This post is by OYS writer Danielle. See her other posts here.
Last month I organized my pantry and discovered that my husband has an affinity for spices. He collects them like some people collect stamps, marvel comic action figures or shoes. The shelves in my pantry measure pretty deep which means there is enough room for what seems like hundreds of spices. Upon organizing the pantry, I found quite a few spices that we received as part of a wedding shower gift. I requested one of those spice racks complete with all the basic spices. I have been married for almost 8 years so my question is: do spices go bad? What is the maintenance? And, can I save money?
MAINTENANCE & STORAGE
I still consider myself a novice in the kitchen. I am slowly moving up the ladder regarding my culinary skills and on a good day, I might consider myself an intermediate. For this particular blog post, I had to do some real bona fide, good ol’ fashioned research. Now, many blogs and websites claim that you should rotate and purge your spices every 6 months. Really? I am calling “Farce”! I think these blogs and websites have something to gain if I am purging my spices every 6 months. If you saw the collection of spices we have, I could easily go through my daughter’s college savings pretty quickly if I decided to purge every 6 months. Here is my take, if it smells like it should and does not have any funky odor, then I feel confident using the spice. However, I do realize there has to be a limit. It is time to purge the really old stuff, all the spices I received as a shower gift gotta go! In the future, upon purchase, I will write on the jar or label the date of purchase. I am hopeful to prevent waste by implementing this.
By purging some of the old stuff, I have freed up space within the pantry. And by freeing up all this space, it has further proven that I have been spending money where it does not need to be spent. For example, is it really necessary to have 3 jars of ginger, 3 jars of basil, and 2 jars of nutmeg. Really, Danielle?! Freeing up some space means that I can put my organizational skills to use. I despise when I have to dig for a required ingredient. I have the cookbook Cheap.Fast.Good! by Beverly Mills & Alicia Ross, and I love the helpful tips they provide more than the recipes! I recommend this book alone based on the applicable tidbits on how to be thrifty in an organized kitchen. Anyhow, this book offered the suggestion of organizing your spices based on color. In addition, I broke it down further and separated baking spices versus cooking spices.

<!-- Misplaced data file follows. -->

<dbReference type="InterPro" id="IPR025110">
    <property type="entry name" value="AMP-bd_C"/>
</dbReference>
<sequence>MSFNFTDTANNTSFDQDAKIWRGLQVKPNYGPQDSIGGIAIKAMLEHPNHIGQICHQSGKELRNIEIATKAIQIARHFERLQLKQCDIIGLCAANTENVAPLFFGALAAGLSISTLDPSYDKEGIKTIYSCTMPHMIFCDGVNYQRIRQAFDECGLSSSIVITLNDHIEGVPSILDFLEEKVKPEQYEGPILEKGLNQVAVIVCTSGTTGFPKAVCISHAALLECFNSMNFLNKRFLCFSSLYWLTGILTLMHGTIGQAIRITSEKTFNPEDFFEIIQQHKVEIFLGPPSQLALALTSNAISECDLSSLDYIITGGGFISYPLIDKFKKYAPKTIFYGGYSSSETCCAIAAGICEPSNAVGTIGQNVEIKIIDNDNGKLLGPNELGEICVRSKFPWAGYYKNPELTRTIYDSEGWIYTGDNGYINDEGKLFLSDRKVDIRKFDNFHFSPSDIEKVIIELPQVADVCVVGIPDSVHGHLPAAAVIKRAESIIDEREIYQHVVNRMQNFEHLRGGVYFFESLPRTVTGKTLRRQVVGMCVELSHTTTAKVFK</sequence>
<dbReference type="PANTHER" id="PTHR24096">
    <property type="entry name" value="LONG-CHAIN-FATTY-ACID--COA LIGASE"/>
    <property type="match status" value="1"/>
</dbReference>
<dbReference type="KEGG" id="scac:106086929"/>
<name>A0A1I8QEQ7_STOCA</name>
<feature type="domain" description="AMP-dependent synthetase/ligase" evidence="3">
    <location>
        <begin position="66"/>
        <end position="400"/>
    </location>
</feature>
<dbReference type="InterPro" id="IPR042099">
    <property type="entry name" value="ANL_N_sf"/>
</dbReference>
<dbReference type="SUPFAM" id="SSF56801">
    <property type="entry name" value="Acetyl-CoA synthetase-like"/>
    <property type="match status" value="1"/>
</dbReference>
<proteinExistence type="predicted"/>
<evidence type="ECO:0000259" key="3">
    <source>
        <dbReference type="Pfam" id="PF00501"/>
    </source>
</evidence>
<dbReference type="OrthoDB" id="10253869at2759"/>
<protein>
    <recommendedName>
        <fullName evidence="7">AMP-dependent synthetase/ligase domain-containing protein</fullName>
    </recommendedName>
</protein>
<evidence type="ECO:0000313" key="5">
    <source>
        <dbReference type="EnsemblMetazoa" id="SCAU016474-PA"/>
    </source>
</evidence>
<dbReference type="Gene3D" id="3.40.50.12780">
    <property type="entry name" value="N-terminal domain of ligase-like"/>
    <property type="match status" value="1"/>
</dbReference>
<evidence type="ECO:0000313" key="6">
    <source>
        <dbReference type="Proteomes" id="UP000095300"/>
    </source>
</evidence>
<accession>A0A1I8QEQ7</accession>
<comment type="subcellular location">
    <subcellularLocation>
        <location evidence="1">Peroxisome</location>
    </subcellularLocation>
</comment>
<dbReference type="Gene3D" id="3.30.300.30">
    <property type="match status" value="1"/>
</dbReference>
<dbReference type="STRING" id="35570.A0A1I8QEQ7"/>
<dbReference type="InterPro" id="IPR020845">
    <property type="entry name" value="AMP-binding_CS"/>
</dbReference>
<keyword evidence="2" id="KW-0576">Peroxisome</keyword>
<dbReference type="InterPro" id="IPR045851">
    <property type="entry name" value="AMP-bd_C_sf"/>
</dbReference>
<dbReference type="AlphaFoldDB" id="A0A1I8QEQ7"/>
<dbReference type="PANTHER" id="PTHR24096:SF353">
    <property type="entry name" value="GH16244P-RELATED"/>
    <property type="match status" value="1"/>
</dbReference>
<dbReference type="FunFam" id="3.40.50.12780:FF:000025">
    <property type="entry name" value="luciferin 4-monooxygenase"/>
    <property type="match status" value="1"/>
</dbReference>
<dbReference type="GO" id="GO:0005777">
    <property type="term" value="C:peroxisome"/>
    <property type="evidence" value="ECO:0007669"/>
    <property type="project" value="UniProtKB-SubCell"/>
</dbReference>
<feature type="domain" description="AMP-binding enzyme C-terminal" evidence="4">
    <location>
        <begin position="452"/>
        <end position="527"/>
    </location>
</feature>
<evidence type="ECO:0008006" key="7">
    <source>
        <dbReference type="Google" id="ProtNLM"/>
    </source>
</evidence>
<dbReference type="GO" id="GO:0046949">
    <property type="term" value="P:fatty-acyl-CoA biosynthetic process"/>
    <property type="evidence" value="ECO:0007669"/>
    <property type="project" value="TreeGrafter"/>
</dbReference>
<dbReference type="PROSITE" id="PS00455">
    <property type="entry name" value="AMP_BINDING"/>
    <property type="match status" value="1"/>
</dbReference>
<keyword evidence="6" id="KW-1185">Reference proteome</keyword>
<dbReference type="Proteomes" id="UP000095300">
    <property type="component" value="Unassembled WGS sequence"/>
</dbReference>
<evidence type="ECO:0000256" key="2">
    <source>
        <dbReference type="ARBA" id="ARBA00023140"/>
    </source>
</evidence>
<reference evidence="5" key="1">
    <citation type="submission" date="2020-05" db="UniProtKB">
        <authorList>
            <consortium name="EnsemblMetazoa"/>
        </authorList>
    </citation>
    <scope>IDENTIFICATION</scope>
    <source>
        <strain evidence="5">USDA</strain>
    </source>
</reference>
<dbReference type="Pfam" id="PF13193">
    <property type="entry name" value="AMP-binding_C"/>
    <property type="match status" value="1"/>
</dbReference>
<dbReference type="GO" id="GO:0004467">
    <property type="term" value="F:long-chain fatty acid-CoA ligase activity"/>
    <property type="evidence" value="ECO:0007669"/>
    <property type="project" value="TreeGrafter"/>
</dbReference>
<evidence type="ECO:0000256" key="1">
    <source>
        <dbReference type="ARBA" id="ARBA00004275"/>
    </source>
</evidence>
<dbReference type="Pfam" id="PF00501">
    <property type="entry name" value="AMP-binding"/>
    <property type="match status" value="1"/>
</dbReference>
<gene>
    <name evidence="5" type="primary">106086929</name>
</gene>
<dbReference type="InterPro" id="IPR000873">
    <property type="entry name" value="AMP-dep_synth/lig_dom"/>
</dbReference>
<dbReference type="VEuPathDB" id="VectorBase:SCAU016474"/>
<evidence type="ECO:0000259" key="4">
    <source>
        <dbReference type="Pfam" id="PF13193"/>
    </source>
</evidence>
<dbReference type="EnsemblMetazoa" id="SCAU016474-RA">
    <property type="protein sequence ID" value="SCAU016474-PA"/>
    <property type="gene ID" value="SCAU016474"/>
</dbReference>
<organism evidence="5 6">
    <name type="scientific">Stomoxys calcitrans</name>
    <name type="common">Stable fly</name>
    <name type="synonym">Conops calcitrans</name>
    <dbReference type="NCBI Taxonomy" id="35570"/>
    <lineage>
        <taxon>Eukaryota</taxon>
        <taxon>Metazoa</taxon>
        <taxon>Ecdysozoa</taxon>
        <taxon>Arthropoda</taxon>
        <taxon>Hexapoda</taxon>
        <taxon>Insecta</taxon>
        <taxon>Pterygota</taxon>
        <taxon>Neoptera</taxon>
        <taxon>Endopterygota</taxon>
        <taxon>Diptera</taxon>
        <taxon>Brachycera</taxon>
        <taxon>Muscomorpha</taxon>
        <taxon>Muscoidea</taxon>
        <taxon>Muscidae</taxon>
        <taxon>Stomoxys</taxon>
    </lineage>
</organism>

TOP SPICES TO ALWAYS KEEP STOCKED
In my opinion there are a handful of spices that should be kept front and center. These are the ones that we use the most often (besides salt & pepper). Dried basil, oh sweet sweet basil…I use dried basil in my red sauce to sweeten it. Our houses prefers a sweeter sauce and I find that basil does the trick. I have heard that people use sugar to sweeten their sauce. Is that true?! Also, I find that it is the perfect compliment to Spinach Tortellini Soup.
We buy the jumbo jar of garlic powder as it pretty much is a problem solver. Chili too bland? Dash of garlic powder. Goulash too blah? Sprinkle of garlic powder. Zucchini sausage boats missing something? Pinch of garlic powder. I equate garlic powder to how I feel about mascara. It fixes all.
Now, my personal favorite is sweet paprika. About two years ago, my husband roasted up some diced up sweet potatoes with a drizzle of olive oil, a heavy sprinkling of paprika, salt pepper and our trusty friend, garlic powder. I was sold! Roasted sweet potatoes are just divine. My husband also prepares baby carrots this way and it is the only way we can get my daughter to eat them as they taste like candy.
WAYS TO SAVE
Often times, while perusing through different recipes I will find one that looks good only to find out it calls for an obscure spice or ingredient. I keep on scrolling because I cannot fathom spending money on one particular spice that I may only use once for one recipe. I have wanted to try an Indian dish for some time now. I feel like curry gets a bad rap and wanted to give it a try in my own kitchen however most recipes call for turmeric and garam marsala. Fortunately, my supervisor is quite the cook and prepares authentic Indian dishes often. She graciously provided a sample of each of the necessary spices, complete with recipes, for me to try on my own (which I fully intend to do one of these days!).
For instances like these, if you are lucky enough to find a store that offers bulk spices, that would be perfectly appropriate. Or in my case, if you are friendly with a savvy cook, maybe you could offer a trade of sorts? Maybe some fresh basil leaves for a pinch of saffron. I should mention that Indian saffron runs a mere price of $145.00 for 1 cup.
Here is my last piece of advice for today, if you have not joined the Penzeys Spices mailing list, do it! Sign up! Not only do you get a catalogue every quarter with fantastic recipes, Penzeys offers a coupon for a free spice sample. Each quarter is something different and it has really helped to stock up my pantry. All for the price of a free membership to their catalogue.
What do you think? Do you think organizing your spice rack or spice shelf will inspire you to keep creativity flowing in the kitchen? Any spice organizing tips you would like to share?
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